Demand of Customs Duty has got constitutional roots. Under Article 265 of the Constitution of India, no tax will be levied except as authority of law. Every legislation on taxation will have a charging section to levy tax or duty and a collection machinery to recover the taxes, duties so levied. The absence of either of them is likely to render the tax law unconstitutional.
Provisions under Custom Act 1962 for Demand of Duty
Under the Customs Act, 1962, Section 12 is the charging section and Section 28 set out mechanism for the collection of duties. Section 28 is the only provision in the Act which provides for demand and collection of duty in cases where it has not been levied or has been short-levied or erroneously refunded. It also provides for payment of interest which has been paid or part paid or erroneously refunded. Thus Section 28 covers all types of cases. This section also takes care of the Principal of Natural Justice and provides for issue of Notice to the person concerned and Hearing. In essence, Section 28 incorporates the principles of Audi Alteram Partem and also prescribes for limitation, which are very important and fundamental aspects of the rule of law, without which proceedings will be vitiated.
The duty of Customs as well as Excise and Service Tax are self assessed in terms of Section 17(1) of the Act, therefore, there is possibility that duty inadvertently or advertently has been paid at lower side than the duty actually payable, then in such situation aid of Section 28 of the Customs Act is taken.
The section 28 speaks of three kind of situations firstly non-levy, secondly short levy and thirdly erroneous refund . The law is well settled that a Show Cause Notice under section 28 of the Act can be only issued subsequent to clearance of the goods under 47 of the Act. In following situation usually demands of Customs duties are issued under the vires of Section 28.
Circumstances Laying for Demand of Duty
When declared classification found to be wrong and thereby goods found contrary to declaration;
Duty erroneously refunded;
Customs duty paid at concessional rate though concession was not available;
Goods cleared under exemption notification whose conditions are violated by the importer or exporter;
When there is suppression of material particular viz value and goods cleared on manipulated documents.
Demand of Duty is Subject to Restrictions
The power of recovery of escaped duty under section 28 is not absolute and unfettered and having limitation of one year and five years as the case may be, depending upon whether the act which led to leakage of duty is intentional or unintentional ;
(a) In case of erroneous escape of duty under Section 28(1), the proper officer can raise demand within one year from relevant date from the person who is saddled with responsibility to pay duty/interest. Analogous provision in Central Excise Act is Section 11A(1)(a). (b) In case of collusion or willful mis-statement or suppression of the facts, the proper officer shall serve notice within five years from the relevant date on the person chargeable with duty or interest in terms of Section 28(4). Parallel provisions in Central Excise Act is 11(A)(4).
With regard to applicability of extended period of five years, the Apex Court in Rainbow Industries v CCE, 1994(74) ELT 3 SC has held that two ingredients must be present i.e willful suppression /mis- declaration and the intention to evade duty. It was held that power to extend period from one to five year is exceptional and hence have to be applied strictly and cautiously. It was also held that mere inaction is not suppression of facts.The conscious and deliberate withholding of information is suppression. Further, in the case of Provisional Assessment, the limitation of time period is not applicable.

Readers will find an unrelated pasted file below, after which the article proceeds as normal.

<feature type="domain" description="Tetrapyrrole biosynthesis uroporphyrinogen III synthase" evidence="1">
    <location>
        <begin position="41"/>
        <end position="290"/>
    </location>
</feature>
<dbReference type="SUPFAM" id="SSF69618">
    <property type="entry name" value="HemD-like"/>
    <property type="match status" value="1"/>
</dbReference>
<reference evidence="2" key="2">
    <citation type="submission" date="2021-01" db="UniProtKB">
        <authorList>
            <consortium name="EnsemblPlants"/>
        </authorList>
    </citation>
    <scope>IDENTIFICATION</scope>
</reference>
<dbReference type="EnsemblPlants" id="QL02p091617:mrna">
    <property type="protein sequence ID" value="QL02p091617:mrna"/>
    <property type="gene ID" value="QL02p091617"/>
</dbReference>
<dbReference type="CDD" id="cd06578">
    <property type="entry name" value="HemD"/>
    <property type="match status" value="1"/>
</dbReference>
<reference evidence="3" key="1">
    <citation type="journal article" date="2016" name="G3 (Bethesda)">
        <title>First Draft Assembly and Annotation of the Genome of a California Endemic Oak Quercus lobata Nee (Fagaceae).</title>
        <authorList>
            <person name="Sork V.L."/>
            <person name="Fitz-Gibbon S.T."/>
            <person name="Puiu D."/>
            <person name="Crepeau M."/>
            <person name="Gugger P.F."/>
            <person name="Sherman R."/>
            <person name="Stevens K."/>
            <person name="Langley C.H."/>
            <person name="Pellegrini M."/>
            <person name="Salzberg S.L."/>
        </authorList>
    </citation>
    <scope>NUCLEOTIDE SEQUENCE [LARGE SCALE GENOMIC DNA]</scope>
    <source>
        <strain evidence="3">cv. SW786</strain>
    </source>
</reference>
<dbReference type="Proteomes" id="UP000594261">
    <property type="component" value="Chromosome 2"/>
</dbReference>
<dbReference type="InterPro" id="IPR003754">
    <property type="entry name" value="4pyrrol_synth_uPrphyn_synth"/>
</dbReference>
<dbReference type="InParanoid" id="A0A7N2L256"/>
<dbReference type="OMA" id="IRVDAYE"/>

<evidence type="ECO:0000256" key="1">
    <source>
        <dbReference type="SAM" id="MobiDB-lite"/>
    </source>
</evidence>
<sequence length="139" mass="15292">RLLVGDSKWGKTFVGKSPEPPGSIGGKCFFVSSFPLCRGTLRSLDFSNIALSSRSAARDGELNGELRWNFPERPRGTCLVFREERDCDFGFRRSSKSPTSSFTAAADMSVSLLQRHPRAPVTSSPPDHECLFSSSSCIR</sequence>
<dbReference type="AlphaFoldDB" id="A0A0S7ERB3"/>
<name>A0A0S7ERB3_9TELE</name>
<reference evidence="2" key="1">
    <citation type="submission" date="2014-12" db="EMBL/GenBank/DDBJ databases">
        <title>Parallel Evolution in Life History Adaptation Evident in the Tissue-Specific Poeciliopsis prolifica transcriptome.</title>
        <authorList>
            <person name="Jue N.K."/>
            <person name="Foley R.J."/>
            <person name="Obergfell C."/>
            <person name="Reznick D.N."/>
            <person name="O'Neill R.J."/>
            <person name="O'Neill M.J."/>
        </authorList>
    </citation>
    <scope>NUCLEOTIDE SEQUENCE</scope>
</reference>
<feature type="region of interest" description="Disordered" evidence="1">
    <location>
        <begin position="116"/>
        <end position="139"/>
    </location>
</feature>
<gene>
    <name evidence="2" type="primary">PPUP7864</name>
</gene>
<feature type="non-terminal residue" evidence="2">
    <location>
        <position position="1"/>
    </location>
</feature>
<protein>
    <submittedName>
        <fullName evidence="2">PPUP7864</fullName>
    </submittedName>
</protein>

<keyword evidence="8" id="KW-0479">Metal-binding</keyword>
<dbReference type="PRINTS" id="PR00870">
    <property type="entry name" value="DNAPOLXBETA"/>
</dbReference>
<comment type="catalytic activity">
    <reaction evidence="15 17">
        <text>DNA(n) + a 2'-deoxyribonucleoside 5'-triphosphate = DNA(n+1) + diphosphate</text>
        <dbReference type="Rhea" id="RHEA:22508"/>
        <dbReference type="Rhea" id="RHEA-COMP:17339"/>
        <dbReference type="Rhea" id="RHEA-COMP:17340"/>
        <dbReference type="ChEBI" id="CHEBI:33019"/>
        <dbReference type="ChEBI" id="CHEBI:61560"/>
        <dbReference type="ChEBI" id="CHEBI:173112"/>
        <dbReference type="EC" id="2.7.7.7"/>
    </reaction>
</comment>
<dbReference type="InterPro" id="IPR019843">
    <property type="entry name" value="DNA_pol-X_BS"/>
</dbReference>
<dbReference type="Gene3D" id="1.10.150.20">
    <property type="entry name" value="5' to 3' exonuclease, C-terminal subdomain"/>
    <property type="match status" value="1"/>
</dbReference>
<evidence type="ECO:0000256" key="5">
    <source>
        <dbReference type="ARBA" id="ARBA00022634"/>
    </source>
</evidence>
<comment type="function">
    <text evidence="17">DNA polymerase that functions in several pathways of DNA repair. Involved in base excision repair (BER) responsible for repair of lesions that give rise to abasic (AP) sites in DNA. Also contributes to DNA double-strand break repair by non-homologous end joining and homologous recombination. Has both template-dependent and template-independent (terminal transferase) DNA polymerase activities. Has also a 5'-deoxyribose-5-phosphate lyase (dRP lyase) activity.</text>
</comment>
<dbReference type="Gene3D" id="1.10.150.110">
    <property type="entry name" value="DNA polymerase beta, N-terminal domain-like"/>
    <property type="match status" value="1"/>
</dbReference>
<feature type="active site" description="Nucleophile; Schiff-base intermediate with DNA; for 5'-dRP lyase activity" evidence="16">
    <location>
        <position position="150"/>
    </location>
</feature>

Where the Limitations Do not Apply
The limitation is also not applicable in case of breach of post import conditions attached to the notification and when benefit of duty exemption has been taken, then the onus lies on the importer/exporter to comply with the condition of exemption notification and in such cases obligation is of continuous nature therefore limitation is not applicable. In such cases customs authorities are well within their power to recover duty whenever it comes to their notice that owner/persons has violated the conditions stipulated therein in exemption notification. In the case of M/s Bombay Hospital Trust v Commissioner of Customs,Sahar,Mumbai,2005(188) E.L.T,374(Tri-LB) held that when a post-importation conditions in an exemption notification is not fulfilled, the Department has the power to recover escaped duty in terms of Section 12 of the Customs Act,1962.
Now, the question comes what is the relevant date for issue of Show Cause Notice
Relevant Date for issue of SCN
In a case where duty is not levied/short levied or interest is not charged the ,date on which proper officer makes an order for the clearance of the goods.
In a case where duty is provisionally assessed under section 18 of the Customs Act,1962, the date of adjustment of final assessment;
In a case where duty or interest has been erroneously refunded, the date of refund.
In any other case, date of payment of duty or interest.
Case Laws on Relevant Date for issue of SCN
In the case of Bharat Charitable cancer Hospital v CC(2007) 216 ELT 567 (CESTAT), it was held that there is no time limit or limitation for recovery of duty, when post import conditions are violated. The duty is required to recovered under Bond/undertaking given by the party, for the post import breach of conditions attached to the notification.
Effect of Notice for period beyond five/one year
In UOI v Maheshwari Woolen Mills-AIR 1993 SC W 483= AIR 1993 SC 125 , SC has observed that entire notice does not become invalid when issued beyond five years, the only effect is that department will not be entitled to collect duty beyond five/one year.